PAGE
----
How to Display WordPress Posts in a dynamic grid layout

The Challenge

As part of our work for Acerail, a railway organization in the state of California, we had to create a dynamic expanding accordion with grid items to showcase the stations they serve. This was implemented on a Wordpress website, and the stations' data needed to be updated dynamically. Additionally, we were tasked with enhancing the user experience by implementing specific interactions to make the design more interactive. Below is a screenshot of the Figma design that was provided to us by our designer.

dynamic grid view of a wordpress post

From the outset, we encountered several challenges. The responsive grid had varying numbers of columns on different screen sizes, and the expanding panel needed to move to the next row regardless of the number of items in the grid. Achieving this presented a significant difficulty.

The Architecture

The website is built using the latest version of WordPress. To make our data dynamic and easily accessible via WordPress, the most efficient approach would be to develop a custom post type and associated custom fields.

To display all our posts in a grid layout with each item's content within a div, we will need to find an effective way to loop through the posts and display the content, given that we're using Beaver Builder on our page. Adding custom classes and data attributes to facilitate scripting would be necessary.

To streamline the process, we decided to create a shortcode that would render the grid with all the desired content, making it easily usable anywhere on the site.

After conducting extensive research, we ultimately opted to utilize the CSS grid property. This allowed us to arrange the individual clickable stations within a grid, with the corresponding tab for each station added after the respective element. Using the CSS grid order property, we were able to position the tab after the end of the row.

Initially, the tab will be hidden, and only revealed when a user clicks on the corresponding station. The tab's height will smoothly expand to avoid causing distractions for the user. Once revealed, the tab will become part of the grid. We will need to use jQuery to reorder it after the last element in that row to ensure proper alignment with the current row.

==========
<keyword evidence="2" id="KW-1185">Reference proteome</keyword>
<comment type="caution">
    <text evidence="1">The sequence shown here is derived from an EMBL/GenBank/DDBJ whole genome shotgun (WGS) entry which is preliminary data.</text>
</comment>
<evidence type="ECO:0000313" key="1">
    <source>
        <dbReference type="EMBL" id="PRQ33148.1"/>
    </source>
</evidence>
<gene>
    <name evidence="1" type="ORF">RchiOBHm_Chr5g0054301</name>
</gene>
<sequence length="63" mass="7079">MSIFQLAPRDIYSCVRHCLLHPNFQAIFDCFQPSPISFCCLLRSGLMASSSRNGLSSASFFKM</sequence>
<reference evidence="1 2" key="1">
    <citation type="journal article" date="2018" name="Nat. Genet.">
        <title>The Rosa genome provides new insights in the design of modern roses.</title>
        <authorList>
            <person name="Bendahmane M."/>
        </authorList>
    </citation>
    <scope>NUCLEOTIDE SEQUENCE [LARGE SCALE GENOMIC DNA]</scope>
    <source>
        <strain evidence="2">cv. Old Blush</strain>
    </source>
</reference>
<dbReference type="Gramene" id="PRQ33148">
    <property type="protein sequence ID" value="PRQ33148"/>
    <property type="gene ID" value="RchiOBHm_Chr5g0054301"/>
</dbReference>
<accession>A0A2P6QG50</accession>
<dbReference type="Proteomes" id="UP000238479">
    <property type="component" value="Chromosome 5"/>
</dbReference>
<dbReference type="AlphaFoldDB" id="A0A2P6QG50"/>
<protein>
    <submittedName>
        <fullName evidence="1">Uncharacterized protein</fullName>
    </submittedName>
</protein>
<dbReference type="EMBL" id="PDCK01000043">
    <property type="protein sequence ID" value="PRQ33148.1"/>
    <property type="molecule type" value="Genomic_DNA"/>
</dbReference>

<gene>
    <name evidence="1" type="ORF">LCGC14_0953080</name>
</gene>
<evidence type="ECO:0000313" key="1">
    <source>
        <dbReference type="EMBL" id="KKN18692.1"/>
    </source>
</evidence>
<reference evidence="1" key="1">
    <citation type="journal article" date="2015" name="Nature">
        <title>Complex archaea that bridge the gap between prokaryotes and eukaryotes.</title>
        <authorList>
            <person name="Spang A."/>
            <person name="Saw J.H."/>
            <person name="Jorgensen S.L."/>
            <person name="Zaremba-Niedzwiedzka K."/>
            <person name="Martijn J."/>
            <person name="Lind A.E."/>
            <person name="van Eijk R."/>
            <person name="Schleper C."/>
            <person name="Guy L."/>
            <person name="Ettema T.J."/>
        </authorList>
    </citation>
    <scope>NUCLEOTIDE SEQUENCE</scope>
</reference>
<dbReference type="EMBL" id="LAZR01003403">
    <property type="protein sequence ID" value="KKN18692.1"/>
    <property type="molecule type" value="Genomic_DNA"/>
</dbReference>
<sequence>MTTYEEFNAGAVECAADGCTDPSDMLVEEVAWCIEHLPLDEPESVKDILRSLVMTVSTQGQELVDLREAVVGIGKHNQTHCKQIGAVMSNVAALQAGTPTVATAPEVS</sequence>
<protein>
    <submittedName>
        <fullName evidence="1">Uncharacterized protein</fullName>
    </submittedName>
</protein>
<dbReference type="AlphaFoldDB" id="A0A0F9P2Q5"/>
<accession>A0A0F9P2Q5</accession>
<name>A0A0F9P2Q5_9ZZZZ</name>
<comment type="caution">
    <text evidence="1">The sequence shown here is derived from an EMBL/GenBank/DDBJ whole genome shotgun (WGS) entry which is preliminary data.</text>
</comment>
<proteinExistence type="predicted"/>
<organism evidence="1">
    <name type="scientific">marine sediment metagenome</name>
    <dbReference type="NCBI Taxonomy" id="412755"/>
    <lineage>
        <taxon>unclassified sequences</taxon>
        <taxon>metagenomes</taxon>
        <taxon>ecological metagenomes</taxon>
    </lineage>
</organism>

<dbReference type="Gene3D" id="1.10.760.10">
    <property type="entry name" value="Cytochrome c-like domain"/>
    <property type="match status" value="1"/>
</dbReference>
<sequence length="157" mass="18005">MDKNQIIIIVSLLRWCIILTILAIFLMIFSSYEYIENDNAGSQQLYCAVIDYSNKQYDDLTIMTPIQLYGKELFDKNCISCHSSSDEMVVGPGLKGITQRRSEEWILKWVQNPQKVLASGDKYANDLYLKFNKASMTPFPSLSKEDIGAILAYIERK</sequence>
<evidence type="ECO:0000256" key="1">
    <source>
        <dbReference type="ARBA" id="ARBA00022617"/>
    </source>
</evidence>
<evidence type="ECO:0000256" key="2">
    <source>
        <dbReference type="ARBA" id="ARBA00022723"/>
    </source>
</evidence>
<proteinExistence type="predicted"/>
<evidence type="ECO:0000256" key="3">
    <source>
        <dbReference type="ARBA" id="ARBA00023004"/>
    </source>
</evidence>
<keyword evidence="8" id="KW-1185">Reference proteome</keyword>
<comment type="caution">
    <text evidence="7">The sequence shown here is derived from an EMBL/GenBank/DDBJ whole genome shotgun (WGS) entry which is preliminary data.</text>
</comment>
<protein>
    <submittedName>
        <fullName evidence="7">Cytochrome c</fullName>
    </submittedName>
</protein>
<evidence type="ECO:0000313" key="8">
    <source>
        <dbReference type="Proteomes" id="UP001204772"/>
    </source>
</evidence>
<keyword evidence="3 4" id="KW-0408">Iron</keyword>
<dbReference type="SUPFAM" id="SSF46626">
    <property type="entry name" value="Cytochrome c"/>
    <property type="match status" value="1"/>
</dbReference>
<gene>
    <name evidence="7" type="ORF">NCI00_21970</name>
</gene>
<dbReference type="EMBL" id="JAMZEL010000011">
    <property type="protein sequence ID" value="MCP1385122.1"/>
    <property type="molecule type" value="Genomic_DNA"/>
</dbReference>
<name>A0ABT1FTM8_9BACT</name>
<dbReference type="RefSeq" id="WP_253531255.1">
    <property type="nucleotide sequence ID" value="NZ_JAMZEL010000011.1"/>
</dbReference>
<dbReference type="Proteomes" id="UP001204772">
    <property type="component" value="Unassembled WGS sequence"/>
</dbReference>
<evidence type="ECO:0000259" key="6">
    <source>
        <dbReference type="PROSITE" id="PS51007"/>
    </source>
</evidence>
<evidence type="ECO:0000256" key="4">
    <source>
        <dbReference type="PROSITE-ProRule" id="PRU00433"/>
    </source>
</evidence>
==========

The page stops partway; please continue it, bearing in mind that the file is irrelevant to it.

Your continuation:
Fetching our Stations

So let’s get into some code. Here’s the shortcode we created to loop through the posts and create our grid.

As you can see there are multiple custom fields for our data. We will pull them in individually and create our structure accordingly.

There is an outer container to which we will attach the grid property. There are anchor links with minimal station data which on click will reveal the container just adjacent to it with the rest of the content. This shortcode [stations] is then inserted into our beaver builder container on the Stations page. Once we have all the data on the page the next step is to style it and create our interactions.

Styling the Grid

Firstly we need to create a grid. The outer container will need values based on our breakpoints to display variable columns on different screen sizes. On smaller screen sizes we shall omit the grid property as all the content will be one below the other.

The grid item has some hover effects and will have an active representation. Let’s add a class to show our active styles.

Secondly the tab will have to be set to full width. Changing the order now would not be possible using css. We shall use jQuery to calculate the order in the next step.

We needed to refine the sliding animation, and after some research, we found a solution that leverages CSS transitions. Firstly, we had to remove the top and bottom padding to set the tab's max-height to 0px initially. Using jQuery, we can add an "expand" class to the tab, which sets its max-height to 1200px. To ensure a smooth transition, we added a duration of 700 milliseconds.

Now grid items are not assigned orders organically. We’ll loop through the links and assign them orders manually so that the tab can order itself perfectly.

So there are a bunch of things that need to happen once the link is clicked. Let’s go through each. Firstly we need to add an active class to the link itself. Before unhiding the tab we need to set its order so it doesn’t break our design. We can then unhide it. We’ve already set its height to 0 so there will be no movement. After a tiny timeout we shall add the “expand” class. With transitions enabled the tab should slide open smoothly.

Now if a tab is open, we will first need to close it and hide it so it doesn’t mess with our grid order. Also we need to wait for this animation to complete before opening our next tab. To speed up the process we can close and open the two tabs simultaneously. That’s what the second condition is for.

There are a few things more to be done. Firstly as you noticed we are changing the hash on opening the accordion. This hash is the post id, which will be unique for each Station. On page load, we can then scroll to the selected element and open the tab. Below is the code to do that.

There’s also a close button on the tab. We shall animate and hide the tab when it is clicked and then also remove the hash from the url.

Lastly, if a tab is open, and the viewport’s dimensions change, the order for our tab will be incorrect. So we write a small script to reorder an open tab on window resize.


So there it is. To sum up, we have successfully imported our station data from the custom post type and created a responsive grid structure. We also utilized jQuery to animate the tabs. Our responsive grid accordion is now complete. Thank you for reading this far and if you enjoyed this post feel free to follow us for more weekly insights.

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